The small Lego machine inside the White House whirred, and in a moment it was turning the pages of a story book. One page flipped, then another, ever faster as President Barack Obama marveled at its efficiency.
The contraption's eventual aim would be to allow paralyzed or arthritic patients to read books despite their disabilities.
"How did you figure this out?" Obama, impressed, asked its inventors.
"We had a brainstorming session," one of the five 6-year-old Girl Scouts replied.
The kindergartners and first graders from Tulsa, Oklahoma, were among 35 young science fair winners who came to the White House Monday to showcase breakthroughs ranging from spinal implants to carbon-dioxide powered batteries to a keystroke identity system that can backup computer password securities.
Obama used the science fair event to highlight private-sector efforts to encourage more students from underrepresented groups to pursue education in science, technology, engineering and math. He announced more than $240 million in pledges to boost the study of those fields, known as STEM. This year's fair is focused on diversity.
While awed by all of the displays, none seemed to delight Obama more than the Lego page-turner.
Obama allowed as to how the device might need a little adjustment given that, at the current speed, a reader might only catch three sentences in a page.
"It's a prototype," one of the Girl Scout designers replied matter-of-factly.
"Have you ever had a brainstorming session yourself?" one little girl asked.
Indeed, yes, the president replied.
"What did you come up with?"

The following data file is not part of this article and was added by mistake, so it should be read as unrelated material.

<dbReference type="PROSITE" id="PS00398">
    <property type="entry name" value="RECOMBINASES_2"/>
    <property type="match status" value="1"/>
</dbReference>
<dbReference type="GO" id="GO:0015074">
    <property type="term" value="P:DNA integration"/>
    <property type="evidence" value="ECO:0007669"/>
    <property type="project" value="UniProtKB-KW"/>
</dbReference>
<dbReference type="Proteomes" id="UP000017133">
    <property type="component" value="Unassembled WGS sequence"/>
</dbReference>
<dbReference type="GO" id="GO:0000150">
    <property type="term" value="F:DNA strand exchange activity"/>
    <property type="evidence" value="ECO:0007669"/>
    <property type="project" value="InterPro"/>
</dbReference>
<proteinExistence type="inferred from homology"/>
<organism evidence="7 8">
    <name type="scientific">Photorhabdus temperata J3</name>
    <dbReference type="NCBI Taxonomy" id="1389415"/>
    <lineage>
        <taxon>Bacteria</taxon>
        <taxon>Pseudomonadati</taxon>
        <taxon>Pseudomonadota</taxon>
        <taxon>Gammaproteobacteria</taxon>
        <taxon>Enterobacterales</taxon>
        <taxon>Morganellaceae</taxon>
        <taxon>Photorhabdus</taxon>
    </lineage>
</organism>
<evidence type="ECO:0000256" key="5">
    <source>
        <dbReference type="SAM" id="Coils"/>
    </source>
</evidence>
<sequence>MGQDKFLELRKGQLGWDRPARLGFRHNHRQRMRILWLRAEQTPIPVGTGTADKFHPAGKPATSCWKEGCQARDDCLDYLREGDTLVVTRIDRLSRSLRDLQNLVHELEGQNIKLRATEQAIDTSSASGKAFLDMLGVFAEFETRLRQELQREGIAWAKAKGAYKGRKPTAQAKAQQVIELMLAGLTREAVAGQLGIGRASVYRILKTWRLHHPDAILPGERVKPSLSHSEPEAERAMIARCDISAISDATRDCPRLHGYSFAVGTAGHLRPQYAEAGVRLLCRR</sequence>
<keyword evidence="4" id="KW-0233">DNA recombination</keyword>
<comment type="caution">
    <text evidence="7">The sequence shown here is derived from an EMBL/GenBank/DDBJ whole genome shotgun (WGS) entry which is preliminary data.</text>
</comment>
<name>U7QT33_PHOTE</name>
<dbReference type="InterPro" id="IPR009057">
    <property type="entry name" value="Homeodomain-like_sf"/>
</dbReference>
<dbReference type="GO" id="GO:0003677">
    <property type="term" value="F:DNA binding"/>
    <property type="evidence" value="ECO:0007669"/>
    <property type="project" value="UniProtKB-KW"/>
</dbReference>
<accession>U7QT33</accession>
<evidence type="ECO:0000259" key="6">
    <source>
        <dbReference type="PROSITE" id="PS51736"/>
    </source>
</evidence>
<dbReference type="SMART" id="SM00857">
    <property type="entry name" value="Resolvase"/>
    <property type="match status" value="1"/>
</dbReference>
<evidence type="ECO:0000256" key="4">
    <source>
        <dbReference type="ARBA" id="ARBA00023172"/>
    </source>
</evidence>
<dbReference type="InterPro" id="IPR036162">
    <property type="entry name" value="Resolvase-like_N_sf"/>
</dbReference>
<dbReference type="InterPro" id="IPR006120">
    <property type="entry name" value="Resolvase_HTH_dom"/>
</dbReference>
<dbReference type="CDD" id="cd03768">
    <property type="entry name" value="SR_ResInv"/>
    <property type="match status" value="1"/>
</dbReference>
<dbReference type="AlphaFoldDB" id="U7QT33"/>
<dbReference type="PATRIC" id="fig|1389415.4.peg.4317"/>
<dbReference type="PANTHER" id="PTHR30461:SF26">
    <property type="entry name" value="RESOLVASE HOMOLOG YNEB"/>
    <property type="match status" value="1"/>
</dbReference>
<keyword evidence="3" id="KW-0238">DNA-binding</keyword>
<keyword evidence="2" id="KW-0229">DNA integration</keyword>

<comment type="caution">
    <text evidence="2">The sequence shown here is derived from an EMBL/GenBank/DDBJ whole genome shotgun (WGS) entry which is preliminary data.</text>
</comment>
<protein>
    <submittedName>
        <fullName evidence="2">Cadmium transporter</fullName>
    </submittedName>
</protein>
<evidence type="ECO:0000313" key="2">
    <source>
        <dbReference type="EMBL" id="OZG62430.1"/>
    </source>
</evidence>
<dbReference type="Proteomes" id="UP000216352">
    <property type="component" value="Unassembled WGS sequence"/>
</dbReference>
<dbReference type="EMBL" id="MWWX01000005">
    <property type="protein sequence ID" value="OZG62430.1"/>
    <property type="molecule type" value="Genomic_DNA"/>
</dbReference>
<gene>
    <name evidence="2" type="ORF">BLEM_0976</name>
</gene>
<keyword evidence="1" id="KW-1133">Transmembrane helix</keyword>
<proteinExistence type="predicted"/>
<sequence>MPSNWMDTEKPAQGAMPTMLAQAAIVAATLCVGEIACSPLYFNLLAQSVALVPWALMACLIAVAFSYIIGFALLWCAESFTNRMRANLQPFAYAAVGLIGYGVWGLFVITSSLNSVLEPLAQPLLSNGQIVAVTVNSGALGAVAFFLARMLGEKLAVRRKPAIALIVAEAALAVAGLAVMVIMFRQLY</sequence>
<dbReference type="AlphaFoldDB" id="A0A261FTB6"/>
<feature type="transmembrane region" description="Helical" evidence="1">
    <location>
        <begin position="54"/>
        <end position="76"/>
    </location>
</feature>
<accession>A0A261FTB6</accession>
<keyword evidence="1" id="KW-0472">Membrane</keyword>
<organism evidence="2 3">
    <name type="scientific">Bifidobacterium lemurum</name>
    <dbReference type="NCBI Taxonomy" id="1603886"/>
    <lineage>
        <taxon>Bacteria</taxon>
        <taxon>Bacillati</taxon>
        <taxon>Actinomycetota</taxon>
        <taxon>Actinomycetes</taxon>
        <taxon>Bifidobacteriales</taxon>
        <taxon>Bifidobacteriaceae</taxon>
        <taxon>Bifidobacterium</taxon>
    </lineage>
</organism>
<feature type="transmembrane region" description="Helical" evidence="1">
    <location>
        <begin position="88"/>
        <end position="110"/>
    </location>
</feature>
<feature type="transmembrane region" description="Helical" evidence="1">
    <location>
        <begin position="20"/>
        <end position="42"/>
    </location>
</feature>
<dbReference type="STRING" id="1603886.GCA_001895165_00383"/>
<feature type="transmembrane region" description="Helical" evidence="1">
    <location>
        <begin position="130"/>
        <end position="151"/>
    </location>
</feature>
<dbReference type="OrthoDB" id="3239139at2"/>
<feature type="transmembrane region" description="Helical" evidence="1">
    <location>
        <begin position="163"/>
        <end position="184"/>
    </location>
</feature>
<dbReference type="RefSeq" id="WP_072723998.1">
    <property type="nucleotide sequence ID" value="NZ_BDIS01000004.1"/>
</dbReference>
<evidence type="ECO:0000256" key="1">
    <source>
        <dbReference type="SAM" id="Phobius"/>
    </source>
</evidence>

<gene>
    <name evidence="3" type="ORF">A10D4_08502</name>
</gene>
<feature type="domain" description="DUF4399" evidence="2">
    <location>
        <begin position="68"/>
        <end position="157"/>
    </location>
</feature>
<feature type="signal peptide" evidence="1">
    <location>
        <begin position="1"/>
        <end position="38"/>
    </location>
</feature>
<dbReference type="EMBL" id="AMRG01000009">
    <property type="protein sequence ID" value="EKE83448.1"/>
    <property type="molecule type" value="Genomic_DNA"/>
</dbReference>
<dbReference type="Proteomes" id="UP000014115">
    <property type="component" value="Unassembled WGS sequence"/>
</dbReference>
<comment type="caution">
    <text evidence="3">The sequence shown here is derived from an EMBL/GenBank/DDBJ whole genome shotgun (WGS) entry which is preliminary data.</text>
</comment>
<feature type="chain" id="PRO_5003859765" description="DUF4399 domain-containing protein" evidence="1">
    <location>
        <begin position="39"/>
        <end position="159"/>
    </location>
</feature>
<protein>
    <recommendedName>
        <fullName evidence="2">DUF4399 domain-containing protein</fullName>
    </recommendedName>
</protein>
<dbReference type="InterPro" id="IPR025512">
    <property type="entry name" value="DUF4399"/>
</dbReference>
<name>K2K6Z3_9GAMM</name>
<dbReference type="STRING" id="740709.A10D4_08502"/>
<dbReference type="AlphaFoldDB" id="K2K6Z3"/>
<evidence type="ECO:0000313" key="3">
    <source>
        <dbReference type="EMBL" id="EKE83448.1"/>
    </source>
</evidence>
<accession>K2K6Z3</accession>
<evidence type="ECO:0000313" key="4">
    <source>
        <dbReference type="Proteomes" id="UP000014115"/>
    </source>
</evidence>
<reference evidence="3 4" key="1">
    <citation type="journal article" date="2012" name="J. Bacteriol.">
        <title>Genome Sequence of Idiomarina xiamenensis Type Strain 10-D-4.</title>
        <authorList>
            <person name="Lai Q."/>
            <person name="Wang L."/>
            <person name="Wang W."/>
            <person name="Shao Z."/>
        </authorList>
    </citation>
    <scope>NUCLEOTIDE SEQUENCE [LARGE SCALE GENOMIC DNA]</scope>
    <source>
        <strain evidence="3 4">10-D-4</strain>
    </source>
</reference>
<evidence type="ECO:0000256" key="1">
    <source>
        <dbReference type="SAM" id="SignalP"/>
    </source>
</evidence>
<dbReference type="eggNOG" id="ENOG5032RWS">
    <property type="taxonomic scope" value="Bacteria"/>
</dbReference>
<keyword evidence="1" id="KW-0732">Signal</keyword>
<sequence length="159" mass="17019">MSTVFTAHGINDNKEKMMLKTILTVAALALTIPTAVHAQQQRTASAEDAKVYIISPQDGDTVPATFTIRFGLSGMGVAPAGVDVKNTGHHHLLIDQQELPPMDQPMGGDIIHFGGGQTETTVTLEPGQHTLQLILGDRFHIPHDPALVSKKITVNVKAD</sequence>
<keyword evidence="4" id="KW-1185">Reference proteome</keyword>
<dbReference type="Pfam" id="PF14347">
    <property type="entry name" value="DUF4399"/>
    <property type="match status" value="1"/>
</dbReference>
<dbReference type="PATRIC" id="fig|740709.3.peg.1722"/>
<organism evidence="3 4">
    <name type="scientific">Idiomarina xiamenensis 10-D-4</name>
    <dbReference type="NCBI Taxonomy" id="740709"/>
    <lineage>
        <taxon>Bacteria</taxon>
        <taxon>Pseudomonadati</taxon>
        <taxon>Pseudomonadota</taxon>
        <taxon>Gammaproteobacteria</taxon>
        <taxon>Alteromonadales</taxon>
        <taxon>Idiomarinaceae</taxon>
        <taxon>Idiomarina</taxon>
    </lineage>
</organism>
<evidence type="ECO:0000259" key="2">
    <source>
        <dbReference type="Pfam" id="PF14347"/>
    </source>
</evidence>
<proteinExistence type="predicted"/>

"I mean, I came up with things like, you know, health care," he said, amused. "It turned out ok, but it started off with some prototypes."
The pledges the president announced include a $150 million philanthropic effort to encourage promising early-career scientists to stay on track and a $90 million campaign to expand STEM opportunities to underrepresented youth, such as minorities and girls. Altogether, the new STEM commitments have brought total financial and material support for these programs to $1 billion.
"It's not enough for our country just to be proud of you. We've got to support you," Obama said later, addressing students and scientists in the White House East Room.
More than 100 colleges and universities have committed to training 20,000 engineers, and a coalition of CEOs has promised to expand high-quality STEM education programs to an additional 1.5 million students this year.
Obama launched "Educate to Innovate," his effort to encourage the study of science, technology, engineering and math, in 2009.
Obama said the fair is one of the most fun events held annually at the White House. "Every year I walk out smarter than when I walked in," Obama said.
Indeed, Obama's science adviser, John Holdren, joined the president during the tour of the displays, introducing himself to the young inventors and researches. "Amazing," he said. "These kids are so much more advanced than when I was in school."
At each of the 12 display stations, Obama quizzed the participants about their projects. At one, Anvita Gupta, a 17-year-old from Scottsdale, Arizona, described the special algorithm she had devised to identify other medical applications for existing drugs.
Obama turned to the group of reporters and photographers trailing him.
"Just saying, I don't know what you all have been doing," he said. "This is what she's been doing."
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